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One Super Valuable Skill that Nobody Shows You in Your 20s

One Super Valuable Skill that Nobody Shows You in Your 20s

How I wish I knew about this amazing skill back when I was 20. It would have spared me lots of time, money, and head-and-heart pains. More importantly, it would have launched me earlier to the realm of great fortunes and authority.

That’s right, nobody showed me this super unique skill, ever. My parents didn’t, nor did a mentor, a companion, a teacher, a lover, a professor, and certainly not a friend.

I had to endure countless rejections, failures, and head-and-heart pains to learn. It took a lot of experiences, direct and indirect. The learning happened while I was looking for a job, submitting my work, making calls, teasing friends, and giving presentations of my ideas.

If I had any knowledge of this super valuable skill whatsoever, I could have earned a scholarship, kept a few large clients, landed an impressive and premium-paying job, made a fortune in no time, and –who knows? — married my better half. On the contrary, I had to wait for 10 years to get these things, excluding the last one, for many reasons.

For most people, ‘ten years’ is a really long time. So, if you have the chance to learn it now, why not make the best of it?

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That one super unique and valuable skill has a name, and it’s called Pitching. Capital P, that’s right.

Pitching is an art that would be extremely handy in almost every situation; a career, business, and life in general. Even in politics, if you decide to run for president one day.

A pitch isn’t called one until it’s truly amazing in a way that makes you stand above everyone else. A good pitch is one that gives results. Sometimes, you only have as little as a few minutes, seconds even, to make a fantastic impression that leads to your selection.

But it has to be truly fantastic, because people are too full of themselves to notice the difference between you and the rest of the crowd. And because you are the only one with the knowledge of how you differ from others and why you deserve to be selected, it falls to you alone to prove why choosing you is the best option.

Here are 3 pieces of advice on the art of pitching.

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First, regard yourself as a “business.”

When I say “you”, I mean the entire package that includes your talents, skills, physical appearance, and other unique characteristics and attributes.

Don’t forget this basic rule: businesses should sell their images to the public, before being able to sell their products. An “image” refers to the important positive characteristics that can be related to the business. It is essential that the public (or the person that is targeted by your pitch) care for that positive image.

When promoting a positive image, bear in mind that it requires more than showcasing a winning smile. Your “image” consists of anything that represents you — from personal interactions, to whatever you post on social media. Before you can effectively pitch yourself to others, be their potential partners, clients, or employers, your online image needs to be consistent with what you’re selling upfront. According to one report, even your credit history can play a major role in how others perceive you, and can sometimes make the difference when trying to land the job of your dreams.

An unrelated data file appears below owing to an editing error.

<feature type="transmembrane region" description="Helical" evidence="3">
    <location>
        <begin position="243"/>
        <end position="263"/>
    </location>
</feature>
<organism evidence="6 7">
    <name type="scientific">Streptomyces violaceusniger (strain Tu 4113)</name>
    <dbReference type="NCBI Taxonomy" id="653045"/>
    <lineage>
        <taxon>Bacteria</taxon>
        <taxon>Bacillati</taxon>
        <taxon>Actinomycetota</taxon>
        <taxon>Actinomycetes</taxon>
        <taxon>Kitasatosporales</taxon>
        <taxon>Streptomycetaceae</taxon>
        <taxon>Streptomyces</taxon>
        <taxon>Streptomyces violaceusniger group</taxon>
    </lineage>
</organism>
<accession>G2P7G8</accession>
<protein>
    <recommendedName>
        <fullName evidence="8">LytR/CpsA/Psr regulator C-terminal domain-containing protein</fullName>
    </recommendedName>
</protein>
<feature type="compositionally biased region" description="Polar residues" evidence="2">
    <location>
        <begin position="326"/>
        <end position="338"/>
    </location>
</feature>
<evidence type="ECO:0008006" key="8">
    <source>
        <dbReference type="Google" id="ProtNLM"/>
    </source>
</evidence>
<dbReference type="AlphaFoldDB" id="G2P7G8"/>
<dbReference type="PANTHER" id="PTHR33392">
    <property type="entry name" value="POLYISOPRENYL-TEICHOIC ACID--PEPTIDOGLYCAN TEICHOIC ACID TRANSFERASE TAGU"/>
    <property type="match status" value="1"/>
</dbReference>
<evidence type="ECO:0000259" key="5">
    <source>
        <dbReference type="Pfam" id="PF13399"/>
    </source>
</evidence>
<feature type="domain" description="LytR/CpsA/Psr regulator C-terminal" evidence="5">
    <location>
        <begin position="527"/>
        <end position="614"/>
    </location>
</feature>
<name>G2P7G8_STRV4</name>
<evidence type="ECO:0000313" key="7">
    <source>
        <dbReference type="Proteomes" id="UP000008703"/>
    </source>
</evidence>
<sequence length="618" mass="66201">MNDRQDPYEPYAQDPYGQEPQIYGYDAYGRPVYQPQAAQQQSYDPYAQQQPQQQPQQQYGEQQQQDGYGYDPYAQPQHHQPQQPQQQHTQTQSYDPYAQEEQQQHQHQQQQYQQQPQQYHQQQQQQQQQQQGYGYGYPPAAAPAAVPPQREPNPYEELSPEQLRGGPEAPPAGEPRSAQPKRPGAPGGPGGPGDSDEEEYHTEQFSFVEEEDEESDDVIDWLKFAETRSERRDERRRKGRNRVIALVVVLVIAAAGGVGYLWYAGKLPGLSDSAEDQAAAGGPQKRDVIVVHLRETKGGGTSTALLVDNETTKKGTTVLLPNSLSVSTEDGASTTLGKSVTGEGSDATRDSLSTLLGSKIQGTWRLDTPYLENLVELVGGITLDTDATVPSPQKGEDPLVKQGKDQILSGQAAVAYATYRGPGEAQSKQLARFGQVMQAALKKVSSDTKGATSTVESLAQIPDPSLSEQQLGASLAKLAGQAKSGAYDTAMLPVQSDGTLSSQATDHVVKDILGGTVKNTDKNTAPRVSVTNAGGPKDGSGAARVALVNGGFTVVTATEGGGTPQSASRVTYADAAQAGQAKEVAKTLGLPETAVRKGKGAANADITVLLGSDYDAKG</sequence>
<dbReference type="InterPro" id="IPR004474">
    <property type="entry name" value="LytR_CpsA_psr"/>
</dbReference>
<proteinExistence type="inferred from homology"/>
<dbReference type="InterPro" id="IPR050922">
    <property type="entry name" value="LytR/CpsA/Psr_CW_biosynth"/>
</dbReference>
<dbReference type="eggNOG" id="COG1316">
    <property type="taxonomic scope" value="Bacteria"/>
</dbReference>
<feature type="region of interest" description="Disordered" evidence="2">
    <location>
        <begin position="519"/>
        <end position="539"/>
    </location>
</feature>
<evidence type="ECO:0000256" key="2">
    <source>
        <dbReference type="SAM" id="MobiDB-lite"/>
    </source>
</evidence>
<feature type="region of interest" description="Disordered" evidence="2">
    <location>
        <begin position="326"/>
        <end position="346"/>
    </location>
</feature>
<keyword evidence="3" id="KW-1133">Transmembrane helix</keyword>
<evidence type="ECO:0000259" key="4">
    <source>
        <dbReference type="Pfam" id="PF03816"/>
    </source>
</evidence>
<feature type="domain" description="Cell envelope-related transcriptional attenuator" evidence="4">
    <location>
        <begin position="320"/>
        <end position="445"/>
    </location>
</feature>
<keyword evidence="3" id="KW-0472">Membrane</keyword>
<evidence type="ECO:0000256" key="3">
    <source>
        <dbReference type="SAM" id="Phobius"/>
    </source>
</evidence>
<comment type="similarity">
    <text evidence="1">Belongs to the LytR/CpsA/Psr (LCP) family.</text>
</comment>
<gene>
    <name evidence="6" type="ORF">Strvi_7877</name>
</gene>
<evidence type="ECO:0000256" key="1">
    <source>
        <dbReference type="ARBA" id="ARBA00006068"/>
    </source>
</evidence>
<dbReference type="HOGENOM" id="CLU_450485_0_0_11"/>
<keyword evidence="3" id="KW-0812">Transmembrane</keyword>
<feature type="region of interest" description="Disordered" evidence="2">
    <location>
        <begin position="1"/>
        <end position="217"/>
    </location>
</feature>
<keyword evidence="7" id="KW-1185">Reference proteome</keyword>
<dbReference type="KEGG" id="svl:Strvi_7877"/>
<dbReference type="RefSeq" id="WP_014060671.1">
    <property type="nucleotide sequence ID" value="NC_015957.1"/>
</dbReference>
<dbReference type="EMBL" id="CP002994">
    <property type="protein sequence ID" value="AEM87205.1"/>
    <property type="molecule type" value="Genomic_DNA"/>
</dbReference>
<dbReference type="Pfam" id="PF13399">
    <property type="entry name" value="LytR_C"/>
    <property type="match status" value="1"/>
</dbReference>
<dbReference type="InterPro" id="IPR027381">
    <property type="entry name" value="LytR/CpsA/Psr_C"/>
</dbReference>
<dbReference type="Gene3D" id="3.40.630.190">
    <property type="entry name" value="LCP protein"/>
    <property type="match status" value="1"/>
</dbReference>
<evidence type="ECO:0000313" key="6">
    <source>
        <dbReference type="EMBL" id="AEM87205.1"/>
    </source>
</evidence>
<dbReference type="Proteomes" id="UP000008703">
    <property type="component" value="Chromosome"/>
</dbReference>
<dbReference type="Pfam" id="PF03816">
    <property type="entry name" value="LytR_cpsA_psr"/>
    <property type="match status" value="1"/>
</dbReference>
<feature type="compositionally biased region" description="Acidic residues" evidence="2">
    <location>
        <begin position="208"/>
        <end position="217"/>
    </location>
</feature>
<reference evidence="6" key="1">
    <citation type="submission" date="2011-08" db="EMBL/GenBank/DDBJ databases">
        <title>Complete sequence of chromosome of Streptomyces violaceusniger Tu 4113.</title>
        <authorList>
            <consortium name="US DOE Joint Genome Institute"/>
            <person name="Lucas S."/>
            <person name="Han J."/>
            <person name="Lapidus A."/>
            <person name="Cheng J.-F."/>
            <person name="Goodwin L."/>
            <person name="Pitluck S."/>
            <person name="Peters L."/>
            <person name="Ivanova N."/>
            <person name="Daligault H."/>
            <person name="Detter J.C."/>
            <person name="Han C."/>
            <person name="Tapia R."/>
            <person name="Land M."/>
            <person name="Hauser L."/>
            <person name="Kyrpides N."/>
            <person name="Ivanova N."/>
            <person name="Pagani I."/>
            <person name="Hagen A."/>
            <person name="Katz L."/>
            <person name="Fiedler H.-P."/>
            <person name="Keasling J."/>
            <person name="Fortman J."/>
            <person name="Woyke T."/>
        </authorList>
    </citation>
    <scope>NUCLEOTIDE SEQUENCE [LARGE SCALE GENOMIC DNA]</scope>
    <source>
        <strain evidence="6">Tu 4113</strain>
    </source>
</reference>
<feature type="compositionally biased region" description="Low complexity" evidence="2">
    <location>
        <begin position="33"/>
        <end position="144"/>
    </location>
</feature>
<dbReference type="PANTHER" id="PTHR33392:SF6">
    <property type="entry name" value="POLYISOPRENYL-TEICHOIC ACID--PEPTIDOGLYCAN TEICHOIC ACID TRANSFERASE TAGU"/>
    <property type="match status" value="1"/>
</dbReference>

The point is, by knowing that nobody is perfect, you are free to have higher expectations from and delve deeper into yourself. You’d do whatever it takes to bring yourself in line with the demonstrated positive image whether that means getting your credit checked regularly or being up front about past mistakes.

Second, a successful pitch is based on a certain mold.

Although every pitch is essentially the same, you shouldn’t repeat it word for word countless times. It’s like baking a cake; you use the same ingredients and pan, but no cake is exactly the same, as each occasion calls for different presentations and decorations.

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Basically, the pitch is the connecting ring that bonds the pitcher and his target person with a defined goal. If the “bond” resonates strongly with your target person, then you have made a successful pitch. For example, if your target is looking for a job, the pitch should create a bond with the employer. If it’s a scholarship application, the pitch should create a bond to the university and the program’s mission and vision.

Purpose. Know your destination and the way it would benefit your target (person or public). Answer “why” you are the best person for it by including a clear purpose in your pitch. That may be an answer or response to a specific problem.

You can also explain why you think you are the only suitable person among the endless line of candidates. Show enough courage to admit your distinction and uniqueness.

Authentic. Be as authentic as possible. The pitch should be leading, not following. To be genuine, you can opt to use a unique and memorable acronym, a contrarian perspective, or even make a joke.

Simple. Be as simple as possible. This means that one should be able to understand it without wrinkling his forehead, reaching for the dictionary, or having a Ph.D. in decryption. It should be written in simple terms, avoiding complex sentences, easy enough to memorize.